Throughout the course of a captive study, there are several modifications that may be needed. Deer often become habituated to stand placement within the pens and may become reluctant to move in front of the stands during darting events. Technicians must vary the way they accompany shooters to the stands (e.g., walking them to the stands vs. driving them to the stands via utility task vehicle). Correct blind placement and trimming tree branches and shrubbery for clear shots is also critical so each shot attempt is maximized. Additionally, maintaining deer at artificially high densities in research facilities exposes deer to potential disease outbreaks such as Epizootic Hemorrhagic Disease. Although Epizootic Hemorrhagic Disease can be vaccinated for, other diseases that arise may not. Veterinarians can help identify disease issues and appropriate methods needed to address them. Veterinarians must be consulted during wildlife captive work. Conducting captive wildlife research sometimes requires researchers to use unique methods to solve problems as they arise. For example, depending on facility location, diseases such as epizootic hemorrhagic disease may be prevalent in some years and may require additional actions to be taken to reduce its effects on study animals.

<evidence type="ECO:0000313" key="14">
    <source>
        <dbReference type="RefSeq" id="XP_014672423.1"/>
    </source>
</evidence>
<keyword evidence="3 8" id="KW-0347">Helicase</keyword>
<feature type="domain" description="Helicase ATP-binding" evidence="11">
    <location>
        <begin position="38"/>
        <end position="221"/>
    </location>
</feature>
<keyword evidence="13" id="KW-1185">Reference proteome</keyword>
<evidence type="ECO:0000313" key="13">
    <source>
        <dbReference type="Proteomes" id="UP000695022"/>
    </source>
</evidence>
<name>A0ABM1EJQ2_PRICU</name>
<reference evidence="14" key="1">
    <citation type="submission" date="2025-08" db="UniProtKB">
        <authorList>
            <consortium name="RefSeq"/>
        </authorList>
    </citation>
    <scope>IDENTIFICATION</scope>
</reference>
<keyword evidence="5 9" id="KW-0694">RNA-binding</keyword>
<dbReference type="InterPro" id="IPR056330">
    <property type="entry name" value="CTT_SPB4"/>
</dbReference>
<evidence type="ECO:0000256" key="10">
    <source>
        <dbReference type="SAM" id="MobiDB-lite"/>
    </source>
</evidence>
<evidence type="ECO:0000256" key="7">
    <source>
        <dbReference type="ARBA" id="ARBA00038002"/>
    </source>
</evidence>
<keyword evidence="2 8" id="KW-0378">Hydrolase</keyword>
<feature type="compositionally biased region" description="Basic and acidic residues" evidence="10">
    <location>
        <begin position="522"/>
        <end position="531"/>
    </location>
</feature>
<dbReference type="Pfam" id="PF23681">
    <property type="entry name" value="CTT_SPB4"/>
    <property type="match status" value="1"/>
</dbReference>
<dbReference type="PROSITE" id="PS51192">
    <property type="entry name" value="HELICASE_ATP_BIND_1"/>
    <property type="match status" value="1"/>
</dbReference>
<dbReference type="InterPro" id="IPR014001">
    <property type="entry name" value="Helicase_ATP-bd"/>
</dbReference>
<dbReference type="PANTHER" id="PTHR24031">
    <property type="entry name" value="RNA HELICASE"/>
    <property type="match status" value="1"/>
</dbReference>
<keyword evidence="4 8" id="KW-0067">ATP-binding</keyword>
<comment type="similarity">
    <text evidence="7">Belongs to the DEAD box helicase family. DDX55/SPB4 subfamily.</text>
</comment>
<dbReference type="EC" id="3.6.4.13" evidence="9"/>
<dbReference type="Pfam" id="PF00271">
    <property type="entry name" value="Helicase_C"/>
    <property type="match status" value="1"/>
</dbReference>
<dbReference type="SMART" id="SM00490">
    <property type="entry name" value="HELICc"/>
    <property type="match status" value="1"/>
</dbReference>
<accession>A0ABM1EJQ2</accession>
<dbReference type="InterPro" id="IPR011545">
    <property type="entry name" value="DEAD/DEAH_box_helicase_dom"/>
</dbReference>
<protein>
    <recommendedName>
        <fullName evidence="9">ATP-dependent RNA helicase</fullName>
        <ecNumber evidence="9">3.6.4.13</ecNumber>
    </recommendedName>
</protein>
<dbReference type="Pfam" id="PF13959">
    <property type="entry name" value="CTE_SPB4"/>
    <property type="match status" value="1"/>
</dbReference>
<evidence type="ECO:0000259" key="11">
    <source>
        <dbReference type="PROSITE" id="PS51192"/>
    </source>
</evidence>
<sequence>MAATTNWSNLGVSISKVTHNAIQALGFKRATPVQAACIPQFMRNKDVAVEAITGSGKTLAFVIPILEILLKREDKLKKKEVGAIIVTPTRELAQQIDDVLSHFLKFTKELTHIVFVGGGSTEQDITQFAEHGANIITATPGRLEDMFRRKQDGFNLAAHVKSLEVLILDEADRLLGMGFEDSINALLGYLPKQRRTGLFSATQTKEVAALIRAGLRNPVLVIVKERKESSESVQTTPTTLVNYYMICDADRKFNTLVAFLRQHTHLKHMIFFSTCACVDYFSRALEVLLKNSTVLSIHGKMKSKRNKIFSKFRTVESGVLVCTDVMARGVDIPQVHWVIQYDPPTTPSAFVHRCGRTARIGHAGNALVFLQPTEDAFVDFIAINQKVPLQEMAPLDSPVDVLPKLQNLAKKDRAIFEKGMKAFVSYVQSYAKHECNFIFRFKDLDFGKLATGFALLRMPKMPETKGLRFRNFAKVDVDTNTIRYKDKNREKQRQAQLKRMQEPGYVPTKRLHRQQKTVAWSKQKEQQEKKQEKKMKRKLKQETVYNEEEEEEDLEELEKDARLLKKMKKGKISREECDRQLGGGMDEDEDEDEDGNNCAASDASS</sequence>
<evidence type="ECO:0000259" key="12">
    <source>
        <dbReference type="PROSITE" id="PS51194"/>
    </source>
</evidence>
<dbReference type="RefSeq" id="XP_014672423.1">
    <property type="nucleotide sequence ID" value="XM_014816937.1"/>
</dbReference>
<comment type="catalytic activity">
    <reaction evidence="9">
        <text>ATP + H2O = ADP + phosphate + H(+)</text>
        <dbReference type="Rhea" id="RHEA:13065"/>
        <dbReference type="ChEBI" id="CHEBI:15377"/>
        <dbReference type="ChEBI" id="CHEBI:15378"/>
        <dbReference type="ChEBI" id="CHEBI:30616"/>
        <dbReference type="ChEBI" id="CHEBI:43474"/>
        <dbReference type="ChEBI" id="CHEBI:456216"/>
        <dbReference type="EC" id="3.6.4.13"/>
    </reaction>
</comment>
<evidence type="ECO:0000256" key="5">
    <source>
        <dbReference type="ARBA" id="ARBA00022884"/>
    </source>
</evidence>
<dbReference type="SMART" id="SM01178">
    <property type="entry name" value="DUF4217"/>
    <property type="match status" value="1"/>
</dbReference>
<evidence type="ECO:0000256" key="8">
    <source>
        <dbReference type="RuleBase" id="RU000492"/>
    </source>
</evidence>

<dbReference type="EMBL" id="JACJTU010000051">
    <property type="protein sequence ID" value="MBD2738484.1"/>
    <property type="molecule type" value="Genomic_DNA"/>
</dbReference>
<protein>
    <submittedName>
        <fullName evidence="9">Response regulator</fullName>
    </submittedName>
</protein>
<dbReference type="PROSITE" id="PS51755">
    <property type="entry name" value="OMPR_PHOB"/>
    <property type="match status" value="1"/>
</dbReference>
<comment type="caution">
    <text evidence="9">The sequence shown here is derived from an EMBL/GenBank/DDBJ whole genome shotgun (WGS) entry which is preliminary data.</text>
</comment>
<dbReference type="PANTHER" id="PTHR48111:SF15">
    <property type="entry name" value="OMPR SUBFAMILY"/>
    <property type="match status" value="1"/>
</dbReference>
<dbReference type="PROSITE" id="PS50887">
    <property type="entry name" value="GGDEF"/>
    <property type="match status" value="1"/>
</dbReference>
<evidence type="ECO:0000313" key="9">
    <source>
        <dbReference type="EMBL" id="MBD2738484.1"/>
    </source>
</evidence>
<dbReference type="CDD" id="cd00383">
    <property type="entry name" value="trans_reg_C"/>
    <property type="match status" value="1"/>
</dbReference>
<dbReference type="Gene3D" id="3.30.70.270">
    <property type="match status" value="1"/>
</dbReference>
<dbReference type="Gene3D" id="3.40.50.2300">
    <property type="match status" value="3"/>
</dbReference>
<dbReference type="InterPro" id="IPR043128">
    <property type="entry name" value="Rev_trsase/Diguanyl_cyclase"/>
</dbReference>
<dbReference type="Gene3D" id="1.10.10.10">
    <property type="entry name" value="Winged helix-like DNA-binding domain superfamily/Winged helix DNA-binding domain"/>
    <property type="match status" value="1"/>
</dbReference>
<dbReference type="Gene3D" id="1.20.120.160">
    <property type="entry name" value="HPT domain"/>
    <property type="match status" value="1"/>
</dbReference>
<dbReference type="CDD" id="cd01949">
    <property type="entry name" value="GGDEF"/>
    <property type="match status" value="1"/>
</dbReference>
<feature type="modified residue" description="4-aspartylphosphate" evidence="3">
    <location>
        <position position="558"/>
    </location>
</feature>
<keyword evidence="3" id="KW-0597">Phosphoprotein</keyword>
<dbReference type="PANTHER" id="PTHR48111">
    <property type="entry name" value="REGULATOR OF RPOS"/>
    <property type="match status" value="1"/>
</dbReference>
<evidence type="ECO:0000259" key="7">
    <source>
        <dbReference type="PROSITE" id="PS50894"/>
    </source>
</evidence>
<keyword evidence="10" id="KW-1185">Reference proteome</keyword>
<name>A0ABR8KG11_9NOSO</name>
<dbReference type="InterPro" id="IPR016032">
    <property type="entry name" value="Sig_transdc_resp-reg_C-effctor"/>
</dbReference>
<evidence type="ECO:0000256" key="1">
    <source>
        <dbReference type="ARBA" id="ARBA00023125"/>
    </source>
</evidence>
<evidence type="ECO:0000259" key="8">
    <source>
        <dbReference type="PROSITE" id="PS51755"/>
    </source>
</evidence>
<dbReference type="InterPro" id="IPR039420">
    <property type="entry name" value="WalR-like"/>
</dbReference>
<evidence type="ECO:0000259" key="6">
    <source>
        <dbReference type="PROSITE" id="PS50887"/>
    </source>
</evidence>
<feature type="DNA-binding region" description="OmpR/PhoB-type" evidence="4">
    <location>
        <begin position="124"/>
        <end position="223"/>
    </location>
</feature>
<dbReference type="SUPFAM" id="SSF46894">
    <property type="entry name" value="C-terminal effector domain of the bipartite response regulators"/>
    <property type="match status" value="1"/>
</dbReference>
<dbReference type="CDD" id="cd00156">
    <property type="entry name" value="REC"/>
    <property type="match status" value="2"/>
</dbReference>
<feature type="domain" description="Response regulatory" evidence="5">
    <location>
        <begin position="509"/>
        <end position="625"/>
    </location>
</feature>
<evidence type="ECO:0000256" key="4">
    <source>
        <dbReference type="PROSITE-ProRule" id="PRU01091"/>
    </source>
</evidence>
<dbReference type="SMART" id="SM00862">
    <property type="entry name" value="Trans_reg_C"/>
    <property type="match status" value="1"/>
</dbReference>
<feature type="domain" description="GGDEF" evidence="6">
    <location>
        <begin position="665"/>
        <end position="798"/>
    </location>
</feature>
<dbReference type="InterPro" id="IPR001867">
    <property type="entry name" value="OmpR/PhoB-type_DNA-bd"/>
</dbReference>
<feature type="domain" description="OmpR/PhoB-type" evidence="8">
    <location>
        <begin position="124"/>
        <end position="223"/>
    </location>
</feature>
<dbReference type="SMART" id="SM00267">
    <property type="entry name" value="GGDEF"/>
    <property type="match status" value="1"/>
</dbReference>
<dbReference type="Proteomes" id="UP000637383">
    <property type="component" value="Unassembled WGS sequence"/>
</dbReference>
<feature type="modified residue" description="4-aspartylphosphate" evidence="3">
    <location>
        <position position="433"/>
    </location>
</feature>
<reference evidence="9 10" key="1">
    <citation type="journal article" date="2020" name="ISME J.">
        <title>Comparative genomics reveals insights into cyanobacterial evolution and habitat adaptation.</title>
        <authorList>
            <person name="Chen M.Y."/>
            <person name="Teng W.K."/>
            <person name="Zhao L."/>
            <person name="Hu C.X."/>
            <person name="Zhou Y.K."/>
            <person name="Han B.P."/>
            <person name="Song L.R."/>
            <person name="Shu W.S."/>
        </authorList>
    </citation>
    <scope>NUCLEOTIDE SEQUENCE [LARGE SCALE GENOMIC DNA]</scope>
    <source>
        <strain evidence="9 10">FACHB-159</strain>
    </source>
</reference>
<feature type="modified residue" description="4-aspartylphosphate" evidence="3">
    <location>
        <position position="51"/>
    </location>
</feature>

Our protocol can be manipulated and used to assess a variety of questions regarding influences of nutrition on mammalian life history that are difficult to address using free-ranging populations. Questions involving multiple aspects of reproduction such as assessing how variation in gestation length or milk production are related to differences in nutritional quality and/or quantity may be addressed. Assessing how nutritional limitations influence behaviors such as dominance can also be addressed. Although our questions were specific to white-tailed deer from Mississippi, USA, captive studies can be applied to any taxa; however, facility modifications will be needed depending on study species.

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The authors have nothing to disclose.


We thank the Mississippi Department of Wildlife, Fisheries and Parks (MDWFP) for financial support using resources from the Federal Aid in Wildlife Restoration Act (W-48-61). We thank MDWFP biologists W. McKinley, A. Blaylock, A. Gary, and L. Wilf for their extensive involvement in data collection. We also thank S. Tucker as facility coordinator and multiple graduate students and technicians for their help collecting data. This manuscript is contribution WFA427 of the Mississippi State University Forest and Wildlife Research Center.